How to stay safe in extreme heat
Tips for dealing with a heat wave in Australia
Australia is famous for its sunny skies and warm summers, but none of us can deny that it’s getting warmer. Heatwaves are lasting longer, getting hotter and are more intense. They’re also starting earlier. Areas of NSW, South Australia and Victoria experienced a September heatwave last month with temperatures in the mid-thirties.
All this warm weather means we need to be more careful about ways we stay safe in extreme heat. Many Australians can be vulnerable to heat, including young children, older adults and people with a health condition or disability.
Here are some practical tips for dealing with extreme heat to help you get through the spring and summer ahead.
1. Stay hydrated
We all know how important hydration is, but it’s doubly important during hot weather. When it’s hot, your body sweats to keep itself cool, but if you’re dehydrated, your body may not make enough sweat so your body temperature could rise.
Make sure you have a bottle of water close by, particularly if mobility is a concern. Remember that drinks high in sugar, caffeine or alcohol can dehydrate you faster, so try not to drink many of them. If your doctor normally limits your fluids, check with them about how much you should drink during hot weather.
2. Stay in the shade
To stay safe in extreme heat, it’s important to avoid direct sun exposure. Time your outdoor pursuits for cooler times of the day such as the early morning or late evening.
If you go outside during the day, make sure you have transport to get where you need to go. Make sure your destination has enough shade and seating and don’t forget to wear a hat and sunscreen. You could also consider carrying an umbrella, so you have shade wherever you go.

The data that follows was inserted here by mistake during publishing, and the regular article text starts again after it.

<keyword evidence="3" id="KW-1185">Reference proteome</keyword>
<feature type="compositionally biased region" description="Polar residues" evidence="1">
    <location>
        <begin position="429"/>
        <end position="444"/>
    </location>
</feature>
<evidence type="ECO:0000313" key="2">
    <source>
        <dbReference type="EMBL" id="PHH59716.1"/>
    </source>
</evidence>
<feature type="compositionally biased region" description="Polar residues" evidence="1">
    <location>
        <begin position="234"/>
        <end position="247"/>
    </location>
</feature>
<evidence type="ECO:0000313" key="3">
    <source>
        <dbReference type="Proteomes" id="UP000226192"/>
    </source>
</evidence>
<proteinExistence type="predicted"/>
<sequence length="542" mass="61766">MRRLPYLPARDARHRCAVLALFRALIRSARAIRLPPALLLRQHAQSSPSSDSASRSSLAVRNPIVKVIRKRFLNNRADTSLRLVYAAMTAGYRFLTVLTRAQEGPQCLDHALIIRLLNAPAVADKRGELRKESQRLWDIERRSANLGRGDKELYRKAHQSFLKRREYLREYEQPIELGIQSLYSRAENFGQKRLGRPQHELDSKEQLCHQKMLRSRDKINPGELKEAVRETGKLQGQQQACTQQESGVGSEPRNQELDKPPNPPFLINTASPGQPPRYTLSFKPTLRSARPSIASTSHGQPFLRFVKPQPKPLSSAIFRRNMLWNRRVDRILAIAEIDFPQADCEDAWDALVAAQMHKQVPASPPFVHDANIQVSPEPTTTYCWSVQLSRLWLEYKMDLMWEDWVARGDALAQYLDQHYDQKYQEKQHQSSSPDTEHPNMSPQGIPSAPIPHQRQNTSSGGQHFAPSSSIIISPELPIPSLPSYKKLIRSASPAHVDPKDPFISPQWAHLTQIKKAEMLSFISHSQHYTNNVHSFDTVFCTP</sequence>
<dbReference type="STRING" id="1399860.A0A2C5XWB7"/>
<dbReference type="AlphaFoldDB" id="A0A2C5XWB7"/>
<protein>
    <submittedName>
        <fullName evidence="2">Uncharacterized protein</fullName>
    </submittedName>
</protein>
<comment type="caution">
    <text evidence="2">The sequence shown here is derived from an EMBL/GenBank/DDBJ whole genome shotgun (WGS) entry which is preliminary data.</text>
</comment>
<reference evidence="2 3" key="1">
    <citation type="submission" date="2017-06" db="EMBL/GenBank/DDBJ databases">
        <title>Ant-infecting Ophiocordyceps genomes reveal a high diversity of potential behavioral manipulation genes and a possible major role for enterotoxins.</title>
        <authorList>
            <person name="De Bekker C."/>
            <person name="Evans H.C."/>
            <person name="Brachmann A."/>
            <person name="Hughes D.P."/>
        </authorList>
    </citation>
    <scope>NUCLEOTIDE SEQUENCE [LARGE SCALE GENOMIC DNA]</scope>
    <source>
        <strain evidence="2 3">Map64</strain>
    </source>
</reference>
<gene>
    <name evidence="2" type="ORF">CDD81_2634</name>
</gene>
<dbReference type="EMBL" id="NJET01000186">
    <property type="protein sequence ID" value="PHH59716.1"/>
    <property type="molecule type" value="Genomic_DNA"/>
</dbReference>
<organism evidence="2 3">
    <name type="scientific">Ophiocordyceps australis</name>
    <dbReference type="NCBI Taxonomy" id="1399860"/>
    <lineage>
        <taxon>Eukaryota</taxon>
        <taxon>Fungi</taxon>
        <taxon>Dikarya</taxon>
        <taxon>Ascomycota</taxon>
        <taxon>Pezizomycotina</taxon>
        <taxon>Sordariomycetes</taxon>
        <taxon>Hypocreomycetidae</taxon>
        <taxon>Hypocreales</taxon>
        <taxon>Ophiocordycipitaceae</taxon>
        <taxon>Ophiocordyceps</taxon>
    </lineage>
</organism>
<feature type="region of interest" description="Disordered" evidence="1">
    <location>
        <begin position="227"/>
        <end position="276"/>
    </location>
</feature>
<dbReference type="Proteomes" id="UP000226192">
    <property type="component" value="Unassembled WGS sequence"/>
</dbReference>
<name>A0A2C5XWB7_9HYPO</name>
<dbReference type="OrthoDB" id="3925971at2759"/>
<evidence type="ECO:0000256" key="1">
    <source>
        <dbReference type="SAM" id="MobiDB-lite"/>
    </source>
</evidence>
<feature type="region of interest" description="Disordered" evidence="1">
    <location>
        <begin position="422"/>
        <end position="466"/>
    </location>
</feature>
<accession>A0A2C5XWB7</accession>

3. Keep your living spaces cool
If your living room faces north or west, consider setting up a cooler south or east facing space to use during the hotter days. Try to keep this area as cool as possible. Get a fan or use an air conditioner to cool the space down.
Keep the curtains closed during the day so the heat can’t enter through the windows. You could even put external shutters or reflective material on the outside of your windows to help reflect the sun and keep heat away from your living space.
During the cooler parts of the day and evening, open up the house a bit to let the fresh air through and help cool down your home.
4. Seek cool places
If you don’t have air conditioning, consider spending your day with a friend who does, or at a community or shopping centre. Other cool places include the local pool, library or the cinema.
Make sure you don’t spend too long in a hot, stationary car. The temperature in parked cars can rise in minutes. Children, older people and pets should never be left in cars.
5. Wear the right clothes for the weather
Choose outfits that are light-coloured, loose and lightweight as these types of clothing reflect sunlight and help your skin to breathe. Natural fabrics like cotton are ideal as they help absorb and evaporate sweat efficiently.
If you get too hot, you can cool down with an ice pack or damp towels with ice in them. Put your feet in cool water or take a cool (but not cold) shower.
6. Stay informed
Make sure you know what the latest weather forecast is going to be so you can prepare and adapt your plans in case of hot weather. Some reliable sources include:
7. Recognise heat related illness and get help
Understanding the signs of heat-related illnesses, such as heat exhaustion and heat stroke, can be lifesaving. If you experience symptoms like dizziness, excessive sweating, a rapid pulse, nausea or an elevated body temperature, move to a cooler place. Sip some water, rest, and seek medical advice if symptoms persist.
If you or your loved one are struggling at home this summer, we can help. Five Good Friends helps people like you lead engaged and successful lives at home. Give us a call.
Learn more: How to improve your emotional well-being